Treasure Hill and Armstrong/Snow Ranch Pasture Open Space Bond

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On August 16, 2018, City Council voted unanimously to support a $48M Treasure Hill and Armstrong/Snow Ranch Pasture open space bond. This presents Park City residents with the opportunity to make the final decision to permanently preserve and protect Treasure Hill and Armstrong/Snow Ranch Pasture from development.

Both properties are arguably some of the last major pieces of open space available within Park City with significant development potential. The purchase is contingent upon a November 2018 general obligation bond.

The Park City Council and Planning Commission unanimously agreed that, after decades of negotiation and regulatory meetings, who better than the voters of Park City to determine the fate of these properties. Regardless of whether you are for or against the bond proposition, Park City encourages you to familiarize yourself with information about each property and vote on Election Day.

After three decades of public pressure and negotiations with the Planning Commission and City Council, the City is finally able to give residents the power to make their own decision in November.

To preserve these lands, a $48M bond will cost the average primary resident an additional $194 a year in property taxes for 15 years.  The average non-primary residence and business would pay an additional $353 a year for 15 years. 


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City leaders are sensitive to the financial impacts to residents and businesses, and did not enter these discussions lightly. Your leaders are committed to a balanced approach to maintain community values, push back against development pressures, and safeguard our future finances and infrastructure needs.  Our “Complete Community” includes investment in:

  • Affordable Housing: Park City is on track to build 800 affordable housing units by 2026 (Housing budgets were not impacted).

  • Transportation: New projects include the Electric Xpress, Summit E-bike Share, park and rides, and more.

  • Sustainability: City projects are designed and constructed to net zero standards, with the goal to meet net zero/carbon neutral municipal operations by 2022.

  • Social Equity: Ensuring a more inclusive and compassionate community.

  • Open Space: Finishing what others started…we have a long history of valuing our historic Old Town and open spaces, beginning with the McPolin Farm in 1990, controlling sprawl, and maintain the unique beauty and quality of life in Park City.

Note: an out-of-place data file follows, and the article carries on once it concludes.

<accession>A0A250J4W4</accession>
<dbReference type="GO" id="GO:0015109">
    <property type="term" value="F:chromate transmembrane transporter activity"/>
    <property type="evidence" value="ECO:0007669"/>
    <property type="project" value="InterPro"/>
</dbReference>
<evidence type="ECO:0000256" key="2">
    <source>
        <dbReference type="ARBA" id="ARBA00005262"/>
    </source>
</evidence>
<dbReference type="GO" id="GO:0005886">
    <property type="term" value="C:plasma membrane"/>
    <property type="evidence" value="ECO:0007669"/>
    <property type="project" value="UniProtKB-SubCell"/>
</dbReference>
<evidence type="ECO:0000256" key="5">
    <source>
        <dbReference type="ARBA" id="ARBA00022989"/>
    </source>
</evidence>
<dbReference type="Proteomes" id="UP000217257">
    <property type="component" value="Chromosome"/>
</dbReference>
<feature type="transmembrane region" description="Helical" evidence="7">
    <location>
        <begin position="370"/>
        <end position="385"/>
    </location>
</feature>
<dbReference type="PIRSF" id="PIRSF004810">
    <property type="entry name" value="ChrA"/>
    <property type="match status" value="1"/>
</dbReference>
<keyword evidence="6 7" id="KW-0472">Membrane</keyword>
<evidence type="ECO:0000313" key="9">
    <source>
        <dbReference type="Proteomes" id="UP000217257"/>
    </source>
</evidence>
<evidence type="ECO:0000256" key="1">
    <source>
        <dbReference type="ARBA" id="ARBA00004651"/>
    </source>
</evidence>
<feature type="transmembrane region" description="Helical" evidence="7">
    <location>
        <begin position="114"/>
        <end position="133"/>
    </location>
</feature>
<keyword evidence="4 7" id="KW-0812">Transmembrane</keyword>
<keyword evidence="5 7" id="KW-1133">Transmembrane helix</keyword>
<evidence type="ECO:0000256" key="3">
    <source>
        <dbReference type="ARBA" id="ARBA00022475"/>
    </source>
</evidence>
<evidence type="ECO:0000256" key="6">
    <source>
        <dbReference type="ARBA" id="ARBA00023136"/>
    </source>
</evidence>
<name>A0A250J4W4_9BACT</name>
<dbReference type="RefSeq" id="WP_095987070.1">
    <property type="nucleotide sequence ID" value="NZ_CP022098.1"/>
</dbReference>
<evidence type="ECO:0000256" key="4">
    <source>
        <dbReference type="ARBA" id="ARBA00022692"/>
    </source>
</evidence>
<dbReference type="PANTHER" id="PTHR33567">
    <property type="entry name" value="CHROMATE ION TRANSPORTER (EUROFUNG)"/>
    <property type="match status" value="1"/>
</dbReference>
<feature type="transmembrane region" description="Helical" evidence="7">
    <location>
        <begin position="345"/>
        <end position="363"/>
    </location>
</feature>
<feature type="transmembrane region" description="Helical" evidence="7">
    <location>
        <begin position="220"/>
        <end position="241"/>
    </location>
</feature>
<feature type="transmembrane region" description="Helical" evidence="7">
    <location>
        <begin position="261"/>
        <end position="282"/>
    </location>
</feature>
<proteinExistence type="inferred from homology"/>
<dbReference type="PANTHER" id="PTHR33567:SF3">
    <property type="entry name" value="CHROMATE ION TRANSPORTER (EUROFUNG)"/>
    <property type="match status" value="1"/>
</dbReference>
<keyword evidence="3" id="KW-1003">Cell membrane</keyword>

New Tree

The Purchase and Sale Agreement (PSA) establishes a total purchase price of $64M to buy the land, including a $6M down payment. What is the funding source for the $6M?  The $6M was redirected from the Main Street Plaza (adjacent to Wasatch Brew Pub).  

If the bond fails, what will we get for our $6M non-refundable down payment? The $6M will go towards a 10% density reduction from the project, subject to the terms and timing of a settlement agreement in the PSA. We don’t get our money back, but we do receive a proportionate reduction of the potential development.

Aside from the $6M down payment from the Plaza, where else did was cut to reduce the bond down to $48M?  During the City Council’s regular budgeting process, the Council identified:

  • Canceled plans for a new Public Utilities Building
  • Delayed Old Town street reconstruction projects
  • Delayed Stormwater improvements
  • Cancelled sidewalk repairs and improvements
  • Allocated reserves (revenues in excess of expenditures FY18)
  • Allocated proceeds from land sold to the PC Fire District
  • Allocated all remaining open space funds

If the bond fails, will the City still be able to pursue the 50 percent density buy-down that was proposed earlier in the year? No, the landowners have withdrawn that proposal. If the bond fails, they will pursue the pending Conditional Use Permit, modifying the 17.2 refinement reduced by 10% or otherwise modifying their application. 

What is the status of the City’s bonding capacity? Will this bond crowd out future opportunities? Utah allows City’s to bond at 4% of their total taxable value in any one year. This means Park City has $253M in remaining debt capacity. Thus, plenty of bond capacity remains. We also have an AAA bond rating (the highest rating of any municipality in Utah), which provides Park City with very favorable interest rates. And a general obligation bond allows the voters to make the ultimate decision. 

Why have you determined to keep the land entirely open space and not site affordable housing or attempt to monetize portions of the property (transfer density or allow some limited single family development)?  Our overarching goal is preservation, protection of Old Town, and to push back against the powerful forces of development and its impacts.  When Council was examining financial strategies, the public input and feedback was overwhelmingly anti-development and its associated impacts.  Also, affordable housing was determined cost prohibitive given the expensive development costs as a result of site conditions (steep slopes, excavation, utilities, etc.).